There are many monuments located throughout the world including in Yerevan, Armenia.
One hundred and three years ago, the first great atrocity of the twentieth century took place, almost unnoticed by the world, as the Ottoman Turks carried out a vicious genocide against the Armenian people.
To this day, the Turkish government denies a campaign of genocide against Armenians ever occurred.
There has been no justice served for the estimated million and a half men, women and children who had their lives savagely and mercilessly snuffed out like a candle.
Families were torn apart.
Armenians had their land stripped from their hands.
Family heirlooms, papers, love letters and photos were burned.
Their businesses were destroyed and their history buried.
But as the great Armenian poet William Saroyan once wrote, “Our revenge will be to survive.”
The Armenian people’s resilience and strength in the face of unimaginable adversity is a throat-tightening, heart-wrenching and deeply moving epic demonstrating what happens when a people refuse to bow to the forces of evil that threaten to wipe them off the face of the Earth.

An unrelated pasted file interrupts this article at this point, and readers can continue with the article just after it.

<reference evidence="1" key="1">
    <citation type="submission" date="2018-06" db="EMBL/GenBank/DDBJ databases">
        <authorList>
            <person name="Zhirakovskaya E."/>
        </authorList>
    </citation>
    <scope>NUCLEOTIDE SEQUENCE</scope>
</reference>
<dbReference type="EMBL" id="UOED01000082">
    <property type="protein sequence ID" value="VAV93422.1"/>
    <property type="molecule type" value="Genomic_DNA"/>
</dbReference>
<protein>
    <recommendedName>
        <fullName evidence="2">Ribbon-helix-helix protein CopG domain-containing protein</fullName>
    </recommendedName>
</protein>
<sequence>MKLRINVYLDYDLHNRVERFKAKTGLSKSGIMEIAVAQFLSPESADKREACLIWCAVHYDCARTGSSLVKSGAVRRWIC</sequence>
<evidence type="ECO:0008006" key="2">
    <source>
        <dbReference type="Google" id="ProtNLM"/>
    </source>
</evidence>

With courage, grace and humility, the Armenian people, young and old, continue to shed light on the tragedy of our ancestors and beautifully celebrates their great triumph of continuing to exist and thrive, against all odds.
On campus, a monument arose at the field behind the engineering for the week.
A few crosses were erect in front of the monument to signify the lives that were lost.
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